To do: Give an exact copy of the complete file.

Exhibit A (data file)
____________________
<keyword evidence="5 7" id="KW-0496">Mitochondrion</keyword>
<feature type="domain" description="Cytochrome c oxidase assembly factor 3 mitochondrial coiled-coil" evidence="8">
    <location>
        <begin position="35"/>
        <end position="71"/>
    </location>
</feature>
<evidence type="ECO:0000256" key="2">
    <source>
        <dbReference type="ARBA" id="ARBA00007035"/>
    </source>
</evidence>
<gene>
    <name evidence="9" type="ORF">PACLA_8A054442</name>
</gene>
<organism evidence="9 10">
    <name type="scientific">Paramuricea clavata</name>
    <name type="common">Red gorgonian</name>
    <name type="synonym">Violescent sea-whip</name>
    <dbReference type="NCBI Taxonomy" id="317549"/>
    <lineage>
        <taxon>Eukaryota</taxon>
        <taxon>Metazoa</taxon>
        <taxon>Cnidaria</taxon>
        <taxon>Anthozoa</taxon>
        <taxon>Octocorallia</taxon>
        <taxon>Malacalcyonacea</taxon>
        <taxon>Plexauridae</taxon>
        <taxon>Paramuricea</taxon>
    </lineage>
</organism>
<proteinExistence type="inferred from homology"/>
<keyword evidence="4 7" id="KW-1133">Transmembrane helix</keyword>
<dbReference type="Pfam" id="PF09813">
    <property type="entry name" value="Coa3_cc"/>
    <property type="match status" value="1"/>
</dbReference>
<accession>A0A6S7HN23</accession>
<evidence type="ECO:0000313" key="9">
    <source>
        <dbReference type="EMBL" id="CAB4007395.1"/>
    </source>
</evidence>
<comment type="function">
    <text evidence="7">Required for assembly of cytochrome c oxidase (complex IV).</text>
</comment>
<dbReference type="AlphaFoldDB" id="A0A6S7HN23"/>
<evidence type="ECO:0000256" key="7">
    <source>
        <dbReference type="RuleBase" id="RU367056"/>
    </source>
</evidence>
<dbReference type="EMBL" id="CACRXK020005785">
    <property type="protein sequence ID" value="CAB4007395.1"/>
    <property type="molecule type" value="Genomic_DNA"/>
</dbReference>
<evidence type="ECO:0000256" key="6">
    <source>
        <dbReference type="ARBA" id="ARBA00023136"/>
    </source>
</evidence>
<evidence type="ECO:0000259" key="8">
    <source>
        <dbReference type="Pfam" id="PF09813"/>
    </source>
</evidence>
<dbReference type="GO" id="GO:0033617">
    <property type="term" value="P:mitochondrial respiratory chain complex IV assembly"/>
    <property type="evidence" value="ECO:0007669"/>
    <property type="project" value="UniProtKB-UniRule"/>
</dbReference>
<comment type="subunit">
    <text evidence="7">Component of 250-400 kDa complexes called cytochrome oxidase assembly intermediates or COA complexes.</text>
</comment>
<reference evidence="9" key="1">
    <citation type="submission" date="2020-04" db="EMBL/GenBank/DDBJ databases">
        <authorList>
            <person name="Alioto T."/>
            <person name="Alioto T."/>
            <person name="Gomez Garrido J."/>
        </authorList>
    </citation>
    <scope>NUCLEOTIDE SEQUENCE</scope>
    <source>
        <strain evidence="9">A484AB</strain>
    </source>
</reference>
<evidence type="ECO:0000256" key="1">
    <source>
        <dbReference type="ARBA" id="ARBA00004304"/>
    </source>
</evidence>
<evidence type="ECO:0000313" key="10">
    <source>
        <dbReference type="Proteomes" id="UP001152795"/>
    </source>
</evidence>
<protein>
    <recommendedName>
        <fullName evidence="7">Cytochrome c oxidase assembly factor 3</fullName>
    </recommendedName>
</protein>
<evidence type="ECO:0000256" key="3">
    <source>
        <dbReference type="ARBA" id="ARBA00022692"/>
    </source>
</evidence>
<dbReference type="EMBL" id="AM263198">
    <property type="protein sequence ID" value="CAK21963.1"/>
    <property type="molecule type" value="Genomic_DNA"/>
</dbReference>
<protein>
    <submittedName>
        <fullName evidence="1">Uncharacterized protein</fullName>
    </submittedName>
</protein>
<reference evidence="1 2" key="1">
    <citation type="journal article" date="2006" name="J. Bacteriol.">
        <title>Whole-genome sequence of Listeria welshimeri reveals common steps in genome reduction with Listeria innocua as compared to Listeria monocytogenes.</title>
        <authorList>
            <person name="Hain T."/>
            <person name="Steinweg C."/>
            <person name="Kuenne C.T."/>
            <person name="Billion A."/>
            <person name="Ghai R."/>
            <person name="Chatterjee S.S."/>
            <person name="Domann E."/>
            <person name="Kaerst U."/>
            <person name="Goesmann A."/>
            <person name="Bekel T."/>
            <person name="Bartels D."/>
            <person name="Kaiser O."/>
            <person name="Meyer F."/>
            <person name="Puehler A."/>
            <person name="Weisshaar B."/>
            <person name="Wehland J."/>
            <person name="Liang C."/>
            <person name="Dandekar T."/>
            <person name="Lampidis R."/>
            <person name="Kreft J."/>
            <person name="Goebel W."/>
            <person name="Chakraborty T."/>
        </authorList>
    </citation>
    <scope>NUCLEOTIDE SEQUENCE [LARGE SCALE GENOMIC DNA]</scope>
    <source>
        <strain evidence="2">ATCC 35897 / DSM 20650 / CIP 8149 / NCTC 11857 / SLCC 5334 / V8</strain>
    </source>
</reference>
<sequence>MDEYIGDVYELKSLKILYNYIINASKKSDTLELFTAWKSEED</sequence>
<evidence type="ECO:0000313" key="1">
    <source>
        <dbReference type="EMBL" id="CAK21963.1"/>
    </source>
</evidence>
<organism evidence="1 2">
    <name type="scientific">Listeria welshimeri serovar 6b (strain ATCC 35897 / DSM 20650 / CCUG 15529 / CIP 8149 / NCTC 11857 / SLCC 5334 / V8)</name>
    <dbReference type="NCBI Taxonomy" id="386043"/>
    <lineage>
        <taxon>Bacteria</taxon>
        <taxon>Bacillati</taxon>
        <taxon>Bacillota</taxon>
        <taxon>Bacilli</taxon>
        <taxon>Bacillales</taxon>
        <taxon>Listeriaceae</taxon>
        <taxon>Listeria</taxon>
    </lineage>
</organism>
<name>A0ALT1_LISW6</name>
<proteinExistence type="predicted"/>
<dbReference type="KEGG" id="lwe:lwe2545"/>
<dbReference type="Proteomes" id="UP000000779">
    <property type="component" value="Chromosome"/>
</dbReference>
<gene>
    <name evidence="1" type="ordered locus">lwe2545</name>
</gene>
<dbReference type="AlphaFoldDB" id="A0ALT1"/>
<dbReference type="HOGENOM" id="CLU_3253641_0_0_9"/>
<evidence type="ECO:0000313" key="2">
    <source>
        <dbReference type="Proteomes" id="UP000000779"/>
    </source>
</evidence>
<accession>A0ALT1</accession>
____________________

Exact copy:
<keyword evidence="5 7" id="KW-0496">Mitochondrion</keyword>
<feature type="domain" description="Cytochrome c oxidase assembly factor 3 mitochondrial coiled-coil" evidence="8">
    <location>
        <begin position="35"/>
        <end position="71"/>
    </location>
</feature>
<evidence type="ECO:0000256" key="2">
    <source>
        <dbReference type="ARBA" id="ARBA00007035"/>
    </source>
</evidence>
<gene>
    <name evidence="9" type="ORF">PACLA_8A054442</name>
</gene>
<organism evidence="9 10">
    <name type="scientific">Paramuricea clavata</name>
    <name type="common">Red gorgonian</name>
    <name type="synonym">Violescent sea-whip</name>
    <dbReference type="NCBI Taxonomy" id="317549"/>
    <lineage>
        <taxon>Eukaryota</taxon>
        <taxon>Metazoa</taxon>
        <taxon>Cnidaria</taxon>
        <taxon>Anthozoa</taxon>
        <taxon>Octocorallia</taxon>
        <taxon>Malacalcyonacea</taxon>
        <taxon>Plexauridae</taxon>
        <taxon>Paramuricea</taxon>
    </lineage>
</organism>
<proteinExistence type="inferred from homology"/>
<keyword evidence="4 7" id="KW-1133">Transmembrane helix</keyword>
<dbReference type="Pfam" id="PF09813">
    <property type="entry name" value="Coa3_cc"/>
    <property type="match status" value="1"/>
</dbReference>
<accession>A0A6S7HN23</accession>
<evidence type="ECO:0000313" key="9">
    <source>
        <dbReference type="EMBL" id="CAB4007395.1"/>
    </source>
</evidence>
<comment type="function">
    <text evidence="7">Required for assembly of cytochrome c oxidase (complex IV).</text>
</comment>
<dbReference type="AlphaFoldDB" id="A0A6S7HN23"/>
<evidence type="ECO:0000256" key="7">
    <source>
        <dbReference type="RuleBase" id="RU367056"/>
    </source>
</evidence>
<dbReference type="EMBL" id="CACRXK020005785">
    <property type="protein sequence ID" value="CAB4007395.1"/>
    <property type="molecule type" value="Genomic_DNA"/>
</dbReference>
<evidence type="ECO:0000256" key="6">
    <source>
        <dbReference type="ARBA" id="ARBA00023136"/>
    </source>
</evidence>
<evidence type="ECO:0000259" key="8">
    <source>
        <dbReference type="Pfam" id="PF09813"/>
    </source>
</evidence>
<dbReference type="GO" id="GO:0033617">
    <property type="term" value="P:mitochondrial respiratory chain complex IV assembly"/>
    <property type="evidence" value="ECO:0007669"/>
    <property type="project" value="UniProtKB-UniRule"/>
</dbReference>
<comment type="subunit">
    <text evidence="7">Component of 250-400 kDa complexes called cytochrome oxidase assembly intermediates or COA complexes.</text>
</comment>
<reference evidence="9" key="1">
    <citation type="submission" date="2020-04" db="EMBL/GenBank/DDBJ databases">
        <authorList>
            <person name="Alioto T."/>
            <person name="Alioto T."/>
            <person name="Gomez Garrido J."/>
        </authorList>
    </citation>
    <scope>NUCLEOTIDE SEQUENCE</scope>
    <source>
        <strain evidence="9">A484AB</strain>
    </source>
</reference>
<evidence type="ECO:0000256" key="1">
    <source>
        <dbReference type="ARBA" id="ARBA00004304"/>
    </source>
</evidence>
<evidence type="ECO:0000313" key="10">
    <source>
        <dbReference type="Proteomes" id="UP001152795"/>
    </source>
</evidence>
<protein>
    <recommendedName>
        <fullName evidence="7">Cytochrome c oxidase assembly factor 3</fullName>
    </recommendedName>
</protein>
<evidence type="ECO:0000256" key="3">
    <source>
        <dbReference type="ARBA" id="ARBA00022692"/>
    </source>
</evidence>
<dbReference type="EMBL" id="AM263198">
    <property type="protein sequence ID" value="CAK21963.1"/>
    <property type="molecule type" value="Genomic_DNA"/>
</dbReference>
<protein>
    <submittedName>
        <fullName evidence="1">Uncharacterized protein</fullName>
    </submittedName>
</protein>
<reference evidence="1 2" key="1">
    <citation type="journal article" date="2006" name="J. Bacteriol.">
        <title>Whole-genome sequence of Listeria welshimeri reveals common steps in genome reduction with Listeria innocua as compared to Listeria monocytogenes.</title>
        <authorList>
            <person name="Hain T."/>
            <person name="Steinweg C."/>
            <person name="Kuenne C.T."/>
            <person name="Billion A."/>
            <person name="Ghai R."/>
            <person name="Chatterjee S.S."/>
            <person name="Domann E."/>
            <person name="Kaerst U."/>
            <person name="Goesmann A."/>
            <person name="Bekel T."/>
            <person name="Bartels D."/>
            <person name="Kaiser O."/>
            <person name="Meyer F."/>
            <person name="Puehler A."/>
            <person name="Weisshaar B."/>
            <person name="Wehland J."/>
            <person name="Liang C."/>
            <person name="Dandekar T."/>
            <person name="Lampidis R."/>
            <person name="Kreft J."/>
            <person name="Goebel W."/>
            <person name="Chakraborty T."/>
        </authorList>
    </citation>
    <scope>NUCLEOTIDE SEQUENCE [LARGE SCALE GENOMIC DNA]</scope>
    <source>
        <strain evidence="2">ATCC 35897 / DSM 20650 / CIP 8149 / NCTC 11857 / SLCC 5334 / V8</strain>
    </source>
</reference>
<sequence>MDEYIGDVYELKSLKILYNYIINASKKSDTLELFTAWKSEED</sequence>
<evidence type="ECO:0000313" key="1">
    <source>
        <dbReference type="EMBL" id="CAK21963.1"/>
    </source>
</evidence>
<organism evidence="1 2">
    <name type="scientific">Listeria welshimeri serovar 6b (strain ATCC 35897 / DSM 20650 / CCUG 15529 / CIP 8149 / NCTC 11857 / SLCC 5334 / V8)</name>
    <dbReference type="NCBI Taxonomy" id="386043"/>
    <lineage>
        <taxon>Bacteria</taxon>
        <taxon>Bacillati</taxon>
        <taxon>Bacillota</taxon>
        <taxon>Bacilli</taxon>
        <taxon>Bacillales</taxon>
        <taxon>Listeriaceae</taxon>
        <taxon>Listeria</taxon>
    </lineage>
</organism>
<name>A0ALT1_LISW6</name>
<proteinExistence type="predicted"/>
<dbReference type="KEGG" id="lwe:lwe2545"/>
<dbReference type="Proteomes" id="UP000000779">
    <property type="component" value="Chromosome"/>
</dbReference>
<gene>
    <name evidence="1" type="ordered locus">lwe2545</name>
</gene>
<dbReference type="AlphaFoldDB" id="A0ALT1"/>
<dbReference type="HOGENOM" id="CLU_3253641_0_0_9"/>
<evidence type="ECO:0000313" key="2">
    <source>
        <dbReference type="Proteomes" id="UP000000779"/>
    </source>
</evidence>
<accession>A0ALT1</accession>